The COVID pandemic changed how almost every organization functions. For many, this involves the extensive use of video conferencing, to the point where many who work in offices are comfortable running meetings online. It has even bled into our personal lives, where the early days of the pandemic involved getting loved ones up to speed to use technology for virtual visits.
Of course, this shift has also had an impact on hiring new employees and promoting existing ones. According to a poll by the Indeed HR platform involving 1,100 employers, 82% of respondents say they now use virtual interviews for hiring. Ninety-three percent said they would continue to do so in the future.
The benefits are clear
With widespread videoconferencing here to stay, as remote and hybrid work environments are now standard operating procedure, human resource departments have found a lot to like about it. Diversifying the talent pool has become increasingly important, and recruiters can cast a wider net to interview talent using video conferencing. Since it involves no travel, the virtual approach can also speed up the decision-making process.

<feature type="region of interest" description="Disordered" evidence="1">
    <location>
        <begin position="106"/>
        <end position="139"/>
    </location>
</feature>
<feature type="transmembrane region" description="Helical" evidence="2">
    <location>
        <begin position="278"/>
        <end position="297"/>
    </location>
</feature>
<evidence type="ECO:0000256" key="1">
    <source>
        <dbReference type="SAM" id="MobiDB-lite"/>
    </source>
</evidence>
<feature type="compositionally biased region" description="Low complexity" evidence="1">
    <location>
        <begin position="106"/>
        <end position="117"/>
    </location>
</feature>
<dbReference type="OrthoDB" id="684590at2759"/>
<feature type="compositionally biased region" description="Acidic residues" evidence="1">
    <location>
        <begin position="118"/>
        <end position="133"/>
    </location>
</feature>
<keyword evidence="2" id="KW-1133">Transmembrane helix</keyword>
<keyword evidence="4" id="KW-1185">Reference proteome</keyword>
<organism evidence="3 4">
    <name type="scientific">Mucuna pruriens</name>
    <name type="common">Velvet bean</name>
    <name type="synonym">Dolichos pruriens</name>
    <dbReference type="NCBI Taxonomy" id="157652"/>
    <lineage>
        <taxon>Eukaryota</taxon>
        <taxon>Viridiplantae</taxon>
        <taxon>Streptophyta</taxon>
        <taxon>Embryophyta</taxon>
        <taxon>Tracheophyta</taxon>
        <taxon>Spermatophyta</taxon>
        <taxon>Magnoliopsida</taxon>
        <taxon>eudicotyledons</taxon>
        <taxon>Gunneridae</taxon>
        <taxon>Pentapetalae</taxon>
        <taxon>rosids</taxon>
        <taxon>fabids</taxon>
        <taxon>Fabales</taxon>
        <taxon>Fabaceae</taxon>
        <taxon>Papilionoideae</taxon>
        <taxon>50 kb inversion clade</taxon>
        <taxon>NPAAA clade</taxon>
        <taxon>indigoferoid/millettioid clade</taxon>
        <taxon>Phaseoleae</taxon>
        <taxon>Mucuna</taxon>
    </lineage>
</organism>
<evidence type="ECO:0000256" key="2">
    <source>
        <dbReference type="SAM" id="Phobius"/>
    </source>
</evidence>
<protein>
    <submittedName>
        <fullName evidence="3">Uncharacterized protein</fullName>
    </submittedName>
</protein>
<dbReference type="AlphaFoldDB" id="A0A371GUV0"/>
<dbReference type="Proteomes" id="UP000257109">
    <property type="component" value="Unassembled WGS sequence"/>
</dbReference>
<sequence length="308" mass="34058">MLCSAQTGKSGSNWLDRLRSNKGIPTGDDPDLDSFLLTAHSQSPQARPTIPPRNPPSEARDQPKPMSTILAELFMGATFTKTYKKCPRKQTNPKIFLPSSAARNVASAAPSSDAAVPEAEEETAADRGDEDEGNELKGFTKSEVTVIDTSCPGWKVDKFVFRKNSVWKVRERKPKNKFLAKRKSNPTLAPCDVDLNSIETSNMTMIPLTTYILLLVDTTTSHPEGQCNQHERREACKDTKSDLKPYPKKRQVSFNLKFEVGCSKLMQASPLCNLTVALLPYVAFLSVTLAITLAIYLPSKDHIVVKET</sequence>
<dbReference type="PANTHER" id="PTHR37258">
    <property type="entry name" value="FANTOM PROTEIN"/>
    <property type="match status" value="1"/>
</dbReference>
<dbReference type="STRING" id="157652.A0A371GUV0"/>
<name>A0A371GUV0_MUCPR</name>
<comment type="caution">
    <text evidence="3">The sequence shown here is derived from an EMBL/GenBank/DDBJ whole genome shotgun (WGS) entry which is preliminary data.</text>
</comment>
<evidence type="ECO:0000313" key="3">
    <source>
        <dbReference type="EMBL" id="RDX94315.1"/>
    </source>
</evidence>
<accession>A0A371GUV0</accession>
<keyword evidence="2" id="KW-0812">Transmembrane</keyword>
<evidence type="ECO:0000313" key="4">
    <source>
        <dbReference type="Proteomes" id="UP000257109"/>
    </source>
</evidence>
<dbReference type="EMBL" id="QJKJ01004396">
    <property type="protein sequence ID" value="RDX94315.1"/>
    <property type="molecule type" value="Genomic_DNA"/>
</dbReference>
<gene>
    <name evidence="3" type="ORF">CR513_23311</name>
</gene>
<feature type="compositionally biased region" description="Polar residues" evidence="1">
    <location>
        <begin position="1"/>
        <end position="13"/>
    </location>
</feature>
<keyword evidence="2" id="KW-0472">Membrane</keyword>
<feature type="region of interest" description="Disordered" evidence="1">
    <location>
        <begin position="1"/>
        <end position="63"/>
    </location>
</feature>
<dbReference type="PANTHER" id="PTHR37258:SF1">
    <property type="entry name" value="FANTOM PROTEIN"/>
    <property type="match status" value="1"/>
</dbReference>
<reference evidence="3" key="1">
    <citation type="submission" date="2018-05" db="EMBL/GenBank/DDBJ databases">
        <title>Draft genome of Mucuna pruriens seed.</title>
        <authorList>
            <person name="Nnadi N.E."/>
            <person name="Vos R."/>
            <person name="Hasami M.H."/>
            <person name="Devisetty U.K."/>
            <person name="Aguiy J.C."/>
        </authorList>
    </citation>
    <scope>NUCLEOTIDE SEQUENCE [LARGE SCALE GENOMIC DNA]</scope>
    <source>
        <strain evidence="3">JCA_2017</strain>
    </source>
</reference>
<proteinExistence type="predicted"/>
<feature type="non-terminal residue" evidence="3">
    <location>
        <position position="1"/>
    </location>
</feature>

Candidates may also prefer virtual job interviews. While some people will always feel more comfortable during in-person interviews, others appreciate not having to travel, which can mean taking less time out of their day, and the lower investment of time may encourage them to apply for work they might not have considered otherwise. There are also such benefits as interviewing from the comfort of their own familiar environment, and more flexibility in interview schedules.
Formalizing this new process
Employers should formalize their approach to ensure a fair process that complies with all applicable employment laws. There are typically two approaches for video interviews:
- Prerecorded: This is often used for preliminary screenings. It usually involves a consistent set of questions that provide a baseline. More than one recruiter can then review the clips to reduce the likelihood of personal bias. This approach also enables candidates to provide thoughtful answers when they are ready to record them.
- Live interview: There is no replacing in-person face-to-face interviews, but most office staff are now used to seeing their faces onscreen and feel more comfortable with it.
Reconciling the differences
Recruiters should acknowledge the differences between in-person and virtual interviews, and apply different metrics for measuring candidates accordingly. One way to address this issue would be to require all candidates to do initial interviews via video, even if they already work for the company or live nearby. The candidates who advance may have the option to interview in person. Recruiters can also be more flexible, using the candidate’s own communication preferences. These and other steps can help identify the best candidates and provide an ideal and legally compliant interview experience.